I’ve started bringing pages from the book I’m working on, The Descent, to my critique group and the presence of a couple witches (in the book, not the group) prompted someone to mention the movie Bell, Book and Candle.
If you like all things magical, but especially witches, this is a movie you shouldn’t miss. It’s probably available on Netflix or some place similar and I’d bet more than one library has a copy on DVD. It’s the story of a young woman who happens to be a witch who decides to steal the fiancee of her old nemesis in college. But then she falls in love with the fiancée and loses her witchly powers and well, you can probably guess the rest.
Besides having a stellar cast—Kim Novak, Jack Lemmon, Agnes Morehead, and Jimmy Stewart as the love interest, if you can believe it—it has great ambiance. This coven of witches live in New York City, you see, and the brother (Lemmon) likes to go to jazz clubs. (It was made in 1958, when beatniks were still a curiosity to middle Americans.) I swear the movie must’ve been the inspiration for the television series ‘Bewitched’ because the premise is the same, right down to the fiancée/husband being in advertising (or maybe everyone was in advertising in America in the late 1950s/early 1960s) and having Agnes Morehead in the cast.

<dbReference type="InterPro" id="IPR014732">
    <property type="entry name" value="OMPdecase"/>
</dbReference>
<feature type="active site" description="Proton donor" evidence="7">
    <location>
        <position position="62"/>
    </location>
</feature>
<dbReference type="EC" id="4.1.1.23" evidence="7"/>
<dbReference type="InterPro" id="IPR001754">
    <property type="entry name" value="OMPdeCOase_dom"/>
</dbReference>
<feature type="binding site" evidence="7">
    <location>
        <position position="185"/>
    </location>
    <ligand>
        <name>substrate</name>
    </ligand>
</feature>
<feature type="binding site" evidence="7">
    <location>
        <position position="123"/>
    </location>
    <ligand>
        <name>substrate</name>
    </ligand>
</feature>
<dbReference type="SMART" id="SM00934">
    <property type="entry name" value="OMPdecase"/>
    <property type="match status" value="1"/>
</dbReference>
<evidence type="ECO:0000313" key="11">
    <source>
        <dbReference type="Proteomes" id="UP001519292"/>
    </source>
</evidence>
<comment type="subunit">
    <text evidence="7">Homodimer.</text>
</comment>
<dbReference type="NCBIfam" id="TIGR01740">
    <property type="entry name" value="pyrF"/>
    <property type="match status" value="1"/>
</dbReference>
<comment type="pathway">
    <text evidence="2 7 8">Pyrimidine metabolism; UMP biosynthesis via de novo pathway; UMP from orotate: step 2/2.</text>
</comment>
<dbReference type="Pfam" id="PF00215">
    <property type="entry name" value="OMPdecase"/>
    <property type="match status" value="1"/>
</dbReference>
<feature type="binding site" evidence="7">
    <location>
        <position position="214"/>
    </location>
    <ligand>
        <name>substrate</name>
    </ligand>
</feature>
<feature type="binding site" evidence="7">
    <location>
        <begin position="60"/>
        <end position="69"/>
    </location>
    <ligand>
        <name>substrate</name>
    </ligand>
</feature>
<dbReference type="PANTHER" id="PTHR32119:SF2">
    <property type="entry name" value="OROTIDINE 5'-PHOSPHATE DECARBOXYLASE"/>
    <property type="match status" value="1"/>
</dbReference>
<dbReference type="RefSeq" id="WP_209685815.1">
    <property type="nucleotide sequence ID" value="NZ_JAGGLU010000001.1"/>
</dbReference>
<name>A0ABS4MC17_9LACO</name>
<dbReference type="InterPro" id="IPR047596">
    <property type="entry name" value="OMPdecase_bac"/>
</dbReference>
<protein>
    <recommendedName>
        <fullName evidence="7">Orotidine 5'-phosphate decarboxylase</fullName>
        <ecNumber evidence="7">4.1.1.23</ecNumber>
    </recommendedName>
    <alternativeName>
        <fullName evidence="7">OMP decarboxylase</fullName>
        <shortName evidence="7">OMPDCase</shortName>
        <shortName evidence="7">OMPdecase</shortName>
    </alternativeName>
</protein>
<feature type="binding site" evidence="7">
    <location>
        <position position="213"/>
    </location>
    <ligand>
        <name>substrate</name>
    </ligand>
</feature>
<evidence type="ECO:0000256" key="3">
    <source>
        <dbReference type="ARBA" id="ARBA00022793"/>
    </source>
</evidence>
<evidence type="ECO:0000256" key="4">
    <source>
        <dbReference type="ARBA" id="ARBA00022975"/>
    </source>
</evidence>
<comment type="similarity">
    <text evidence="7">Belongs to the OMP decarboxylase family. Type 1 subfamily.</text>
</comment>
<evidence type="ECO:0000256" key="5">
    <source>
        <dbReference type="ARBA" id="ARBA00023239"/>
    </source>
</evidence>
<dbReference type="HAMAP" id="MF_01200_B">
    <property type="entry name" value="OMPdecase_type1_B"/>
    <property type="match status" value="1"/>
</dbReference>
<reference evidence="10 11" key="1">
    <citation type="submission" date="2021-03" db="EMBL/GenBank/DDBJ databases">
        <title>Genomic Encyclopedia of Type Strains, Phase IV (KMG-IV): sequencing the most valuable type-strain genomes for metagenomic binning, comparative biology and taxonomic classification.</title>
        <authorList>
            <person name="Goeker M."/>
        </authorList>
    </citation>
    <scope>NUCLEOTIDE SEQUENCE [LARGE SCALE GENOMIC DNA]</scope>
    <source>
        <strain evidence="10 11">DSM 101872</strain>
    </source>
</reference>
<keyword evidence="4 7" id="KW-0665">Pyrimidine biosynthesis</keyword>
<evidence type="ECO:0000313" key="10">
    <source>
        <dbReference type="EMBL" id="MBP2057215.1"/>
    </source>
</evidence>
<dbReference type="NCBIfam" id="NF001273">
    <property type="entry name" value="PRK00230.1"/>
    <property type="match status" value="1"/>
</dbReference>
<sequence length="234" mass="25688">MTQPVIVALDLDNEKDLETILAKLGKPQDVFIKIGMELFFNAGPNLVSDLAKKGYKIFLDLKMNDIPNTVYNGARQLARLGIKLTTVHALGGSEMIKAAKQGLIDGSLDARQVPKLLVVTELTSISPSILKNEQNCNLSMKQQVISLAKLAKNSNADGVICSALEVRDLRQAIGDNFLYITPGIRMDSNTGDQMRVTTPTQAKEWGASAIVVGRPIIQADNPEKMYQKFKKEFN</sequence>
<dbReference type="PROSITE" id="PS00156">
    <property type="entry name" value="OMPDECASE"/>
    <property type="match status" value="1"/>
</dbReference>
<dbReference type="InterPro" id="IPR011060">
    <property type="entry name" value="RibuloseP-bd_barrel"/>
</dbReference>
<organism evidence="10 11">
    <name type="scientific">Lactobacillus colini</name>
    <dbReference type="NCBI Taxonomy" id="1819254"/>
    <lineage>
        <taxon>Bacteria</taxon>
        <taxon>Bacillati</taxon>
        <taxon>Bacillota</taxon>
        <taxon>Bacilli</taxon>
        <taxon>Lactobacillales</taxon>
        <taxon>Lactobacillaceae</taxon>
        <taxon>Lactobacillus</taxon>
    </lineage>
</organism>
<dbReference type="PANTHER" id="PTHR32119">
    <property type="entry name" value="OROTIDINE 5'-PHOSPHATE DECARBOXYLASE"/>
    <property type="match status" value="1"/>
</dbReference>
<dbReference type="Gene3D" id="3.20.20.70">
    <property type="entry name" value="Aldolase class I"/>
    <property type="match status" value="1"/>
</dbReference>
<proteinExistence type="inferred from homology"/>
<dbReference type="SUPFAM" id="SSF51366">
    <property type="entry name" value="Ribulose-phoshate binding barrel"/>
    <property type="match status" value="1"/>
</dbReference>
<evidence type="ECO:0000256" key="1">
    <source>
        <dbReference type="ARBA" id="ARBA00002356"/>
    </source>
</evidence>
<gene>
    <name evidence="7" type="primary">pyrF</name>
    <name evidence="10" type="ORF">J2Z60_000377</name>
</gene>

The movie definitely had some magic all its own, though, for all its campiness and predictability on the romance front. Otherwise, how do you explain its staying power in the minds of so many women who grew up then? Two women in the group had even named their first cat Pyewacket, after the Siamese in the movie. After being reminded of Bell, Book and Candle, I realized that I undoubtedly drew from the movie in shaping my view of how the world of the magical should work. Which is why I’m mentioning it here in this post. Go watch it.